The new west elevation of the property is split into two elements, with a lower storey that’s a mixture of glazing and black-painted cedar cladding. The cantilevered level above is finished in attractive contrasting tones, with natural cedar cladding and black window frames and shutters. These materials were all selected to be low maintenance, partly because future access to the exterior would be difficult – the cedar cladding will gradually fade to a natural matte silver and won’t need treating, for example.
The interiors create a calm, light and spacious environment, and allow Natasha and Neil to display their textile designs to full effect. The first floor accommodates four bedrooms and a family bathroom, all positioned around a double-height hallway topped by a large rooflight. A further staircase leads to a loft and roof terrace.
“We wanted to create a sense of softened minimalism by subtly using textiles to get warmth into the space. So there was to be nothing to fight with your eyes – just a neutral background so that textiles on windows, cushions on sofas and paintings on the walls would be shown to their best advantage,” says Natasha.
Throughout the entire work there was only one occasion on which fidelity to the carefully drafted design plans was abandoned. The couple had originally wanted to put a solid balustrade at the side of the staircase and to incorporate shelving underneath it. But when they saw what a striking feature the floating structure was, they decided to border it with glass and dispense with the storage.
Neil and Natasha oversaw the conversion project themselves, hiring a firm of local builders and making site visits on most days to check progress. They’ve retained the two side walls of the existing structure, along with two-thirds of the roof. The back and the front of the property were pulled off and the internal partitions removed.
Unfortunately, the couple spotted several mistakes on the job early on. “A partition wall between a bathroom and bedroom was out of kilter to the extent that the bath would not have fitted, and the kitchen cabinets were in danger of not quite connecting with the fireplace as we had intended,” says Natasha.
In the end, they had to let the original firm go, and it took a succession of three further builders to take the project to completion due to a variety of hiccups.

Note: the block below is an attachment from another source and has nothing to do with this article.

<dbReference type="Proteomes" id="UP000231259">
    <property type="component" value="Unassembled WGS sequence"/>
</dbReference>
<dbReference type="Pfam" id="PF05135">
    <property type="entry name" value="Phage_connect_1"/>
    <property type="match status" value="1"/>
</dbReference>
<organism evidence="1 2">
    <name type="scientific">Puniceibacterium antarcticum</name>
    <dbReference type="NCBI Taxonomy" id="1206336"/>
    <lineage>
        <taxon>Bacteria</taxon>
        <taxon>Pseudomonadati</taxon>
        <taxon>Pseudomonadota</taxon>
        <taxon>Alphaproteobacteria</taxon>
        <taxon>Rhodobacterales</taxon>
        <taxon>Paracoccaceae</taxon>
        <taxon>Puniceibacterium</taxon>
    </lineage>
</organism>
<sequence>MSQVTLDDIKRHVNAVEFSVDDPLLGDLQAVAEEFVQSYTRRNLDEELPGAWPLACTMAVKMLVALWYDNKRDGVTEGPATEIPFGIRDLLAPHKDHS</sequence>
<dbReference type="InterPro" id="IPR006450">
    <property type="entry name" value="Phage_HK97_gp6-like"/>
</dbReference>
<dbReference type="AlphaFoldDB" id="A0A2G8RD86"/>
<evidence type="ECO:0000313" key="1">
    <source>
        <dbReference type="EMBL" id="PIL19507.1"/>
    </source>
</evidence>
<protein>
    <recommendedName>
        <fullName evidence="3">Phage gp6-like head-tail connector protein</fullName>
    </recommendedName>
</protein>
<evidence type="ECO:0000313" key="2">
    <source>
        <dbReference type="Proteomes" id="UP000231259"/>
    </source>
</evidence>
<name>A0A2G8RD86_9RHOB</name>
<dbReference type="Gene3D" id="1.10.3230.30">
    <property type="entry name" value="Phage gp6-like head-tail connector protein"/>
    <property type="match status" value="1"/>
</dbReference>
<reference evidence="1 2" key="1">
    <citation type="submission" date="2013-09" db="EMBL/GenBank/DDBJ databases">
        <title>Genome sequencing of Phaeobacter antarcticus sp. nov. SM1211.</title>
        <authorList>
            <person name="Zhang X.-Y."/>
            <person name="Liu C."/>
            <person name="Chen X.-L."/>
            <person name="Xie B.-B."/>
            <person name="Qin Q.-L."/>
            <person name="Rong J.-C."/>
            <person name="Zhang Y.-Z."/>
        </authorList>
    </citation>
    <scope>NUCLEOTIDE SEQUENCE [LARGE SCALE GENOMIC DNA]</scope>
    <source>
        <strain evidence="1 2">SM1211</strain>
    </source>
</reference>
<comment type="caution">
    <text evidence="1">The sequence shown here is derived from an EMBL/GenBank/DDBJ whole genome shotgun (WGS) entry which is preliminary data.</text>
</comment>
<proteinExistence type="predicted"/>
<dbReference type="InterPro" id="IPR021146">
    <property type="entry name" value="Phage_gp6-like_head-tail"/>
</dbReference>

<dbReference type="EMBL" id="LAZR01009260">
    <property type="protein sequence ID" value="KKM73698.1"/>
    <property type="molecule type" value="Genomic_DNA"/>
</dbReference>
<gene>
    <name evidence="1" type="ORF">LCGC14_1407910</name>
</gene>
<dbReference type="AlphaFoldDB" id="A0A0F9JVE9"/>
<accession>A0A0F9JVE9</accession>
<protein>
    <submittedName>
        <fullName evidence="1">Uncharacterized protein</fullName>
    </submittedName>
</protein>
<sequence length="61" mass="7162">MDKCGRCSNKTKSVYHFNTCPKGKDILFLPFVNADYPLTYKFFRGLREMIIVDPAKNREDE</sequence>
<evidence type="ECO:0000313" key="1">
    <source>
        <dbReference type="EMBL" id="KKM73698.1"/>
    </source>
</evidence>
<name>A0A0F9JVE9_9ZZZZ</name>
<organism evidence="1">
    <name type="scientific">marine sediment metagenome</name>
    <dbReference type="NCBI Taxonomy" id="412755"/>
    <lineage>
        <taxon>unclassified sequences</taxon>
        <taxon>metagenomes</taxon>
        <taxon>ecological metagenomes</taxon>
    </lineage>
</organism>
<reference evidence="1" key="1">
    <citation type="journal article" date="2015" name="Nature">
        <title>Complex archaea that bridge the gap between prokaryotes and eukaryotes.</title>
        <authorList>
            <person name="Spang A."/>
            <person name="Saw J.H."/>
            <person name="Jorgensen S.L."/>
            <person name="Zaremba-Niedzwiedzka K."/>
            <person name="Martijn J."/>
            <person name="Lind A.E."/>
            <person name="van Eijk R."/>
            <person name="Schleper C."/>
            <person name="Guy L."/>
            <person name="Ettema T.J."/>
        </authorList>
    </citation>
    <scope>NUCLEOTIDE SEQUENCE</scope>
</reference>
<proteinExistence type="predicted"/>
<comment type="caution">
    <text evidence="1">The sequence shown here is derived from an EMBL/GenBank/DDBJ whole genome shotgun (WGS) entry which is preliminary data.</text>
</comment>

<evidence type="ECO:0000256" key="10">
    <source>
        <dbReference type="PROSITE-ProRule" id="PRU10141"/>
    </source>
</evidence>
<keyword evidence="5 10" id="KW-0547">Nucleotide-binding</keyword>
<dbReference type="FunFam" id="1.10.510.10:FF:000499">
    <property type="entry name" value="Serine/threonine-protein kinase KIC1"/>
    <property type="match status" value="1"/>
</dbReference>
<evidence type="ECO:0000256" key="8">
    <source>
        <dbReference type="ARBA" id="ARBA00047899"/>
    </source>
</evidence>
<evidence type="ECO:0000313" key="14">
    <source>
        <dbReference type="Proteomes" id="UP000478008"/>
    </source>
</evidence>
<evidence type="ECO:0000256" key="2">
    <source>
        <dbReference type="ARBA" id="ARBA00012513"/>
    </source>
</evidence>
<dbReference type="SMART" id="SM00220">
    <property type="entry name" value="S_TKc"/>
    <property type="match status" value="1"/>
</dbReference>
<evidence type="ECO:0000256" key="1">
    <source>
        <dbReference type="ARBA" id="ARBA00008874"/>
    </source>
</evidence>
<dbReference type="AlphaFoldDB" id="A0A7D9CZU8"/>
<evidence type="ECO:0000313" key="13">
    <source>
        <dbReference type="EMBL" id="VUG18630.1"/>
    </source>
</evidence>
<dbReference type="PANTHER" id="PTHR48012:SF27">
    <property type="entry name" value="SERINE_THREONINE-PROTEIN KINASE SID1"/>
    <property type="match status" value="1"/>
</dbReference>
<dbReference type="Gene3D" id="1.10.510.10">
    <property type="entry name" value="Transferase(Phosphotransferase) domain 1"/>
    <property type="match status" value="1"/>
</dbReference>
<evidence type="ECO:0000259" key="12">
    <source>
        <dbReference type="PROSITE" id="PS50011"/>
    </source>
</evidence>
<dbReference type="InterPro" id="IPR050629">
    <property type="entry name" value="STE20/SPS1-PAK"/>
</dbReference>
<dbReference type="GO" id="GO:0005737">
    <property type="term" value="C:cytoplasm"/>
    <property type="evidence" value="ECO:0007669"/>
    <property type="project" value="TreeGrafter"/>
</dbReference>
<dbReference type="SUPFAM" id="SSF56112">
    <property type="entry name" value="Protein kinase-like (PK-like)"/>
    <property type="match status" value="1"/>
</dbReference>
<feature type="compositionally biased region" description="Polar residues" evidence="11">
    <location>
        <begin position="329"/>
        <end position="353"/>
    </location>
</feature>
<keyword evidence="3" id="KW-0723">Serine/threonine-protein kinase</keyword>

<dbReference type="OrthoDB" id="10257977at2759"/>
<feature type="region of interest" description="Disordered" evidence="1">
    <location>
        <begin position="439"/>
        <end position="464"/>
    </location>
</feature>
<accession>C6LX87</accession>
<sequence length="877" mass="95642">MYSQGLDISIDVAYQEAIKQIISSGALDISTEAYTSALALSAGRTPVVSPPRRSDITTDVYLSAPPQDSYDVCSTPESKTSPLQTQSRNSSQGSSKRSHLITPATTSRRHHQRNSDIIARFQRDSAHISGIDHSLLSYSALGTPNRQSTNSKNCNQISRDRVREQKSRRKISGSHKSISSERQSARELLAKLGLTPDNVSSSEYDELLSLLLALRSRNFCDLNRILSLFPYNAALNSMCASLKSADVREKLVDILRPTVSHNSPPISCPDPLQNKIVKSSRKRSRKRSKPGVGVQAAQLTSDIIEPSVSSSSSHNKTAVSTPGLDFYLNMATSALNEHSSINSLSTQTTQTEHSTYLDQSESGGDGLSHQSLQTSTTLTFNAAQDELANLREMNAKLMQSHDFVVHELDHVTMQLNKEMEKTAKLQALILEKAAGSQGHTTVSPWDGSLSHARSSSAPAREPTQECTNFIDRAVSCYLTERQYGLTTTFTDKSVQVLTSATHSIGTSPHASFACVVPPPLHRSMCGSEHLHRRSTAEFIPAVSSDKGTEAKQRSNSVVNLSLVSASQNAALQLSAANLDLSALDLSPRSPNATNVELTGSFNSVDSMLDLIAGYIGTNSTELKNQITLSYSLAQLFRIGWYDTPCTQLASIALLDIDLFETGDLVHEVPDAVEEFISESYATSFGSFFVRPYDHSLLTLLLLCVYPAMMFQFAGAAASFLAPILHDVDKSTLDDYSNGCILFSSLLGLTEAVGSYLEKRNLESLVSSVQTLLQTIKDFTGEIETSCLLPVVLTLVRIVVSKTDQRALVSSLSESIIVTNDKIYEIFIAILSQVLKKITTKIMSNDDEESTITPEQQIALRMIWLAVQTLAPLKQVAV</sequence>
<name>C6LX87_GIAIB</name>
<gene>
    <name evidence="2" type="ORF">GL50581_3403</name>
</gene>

“In future I would ensure that we got a quote for all the work that needed to be done in advance of anything starting – rather than just proceeding on a day-rate basis – and I would try to put penalty clauses in place for delays,” says Natasha. “We ended up going over budget by £70,000. We were living in rented accommodation and our furniture was in storage, so every penny was a prisoner, as it were, and it was quite stressful at times.”
Despite the inherent challenges in starting with an existing building, there were some financial advantages. The couple were able to get a special refurbishment mortgage, which had more flexible terms and conditions than a development one. Also the utilities were already on site, so those costs were taken care of.
Worth the effort
Since the day they moved into it, the refurbished building has continually repaid all the effort that was put into bringing it back to life. In summer, the couple like to sit on the roof terrace with friends and watch the sun set over the surrounding tenements. And the interior is proving pretty restful all year round.
“There are links to nature everywhere,” says Natasha. “I like to lie on the couch after work and gaze at the moon. Trees can be seen from every window and you feel like you’re in the country.”
This is a home for the long term and the couple doesn’t foresee moving from it in the near future. However, Natasha and Neil will continue to apply themselves to the rigours of renovation. They are now focusing on their small hilltop holiday cottage in the Scottish countryside in an effort to make it every bit as comfortable as their city home.
Published: Build It magazine March 2015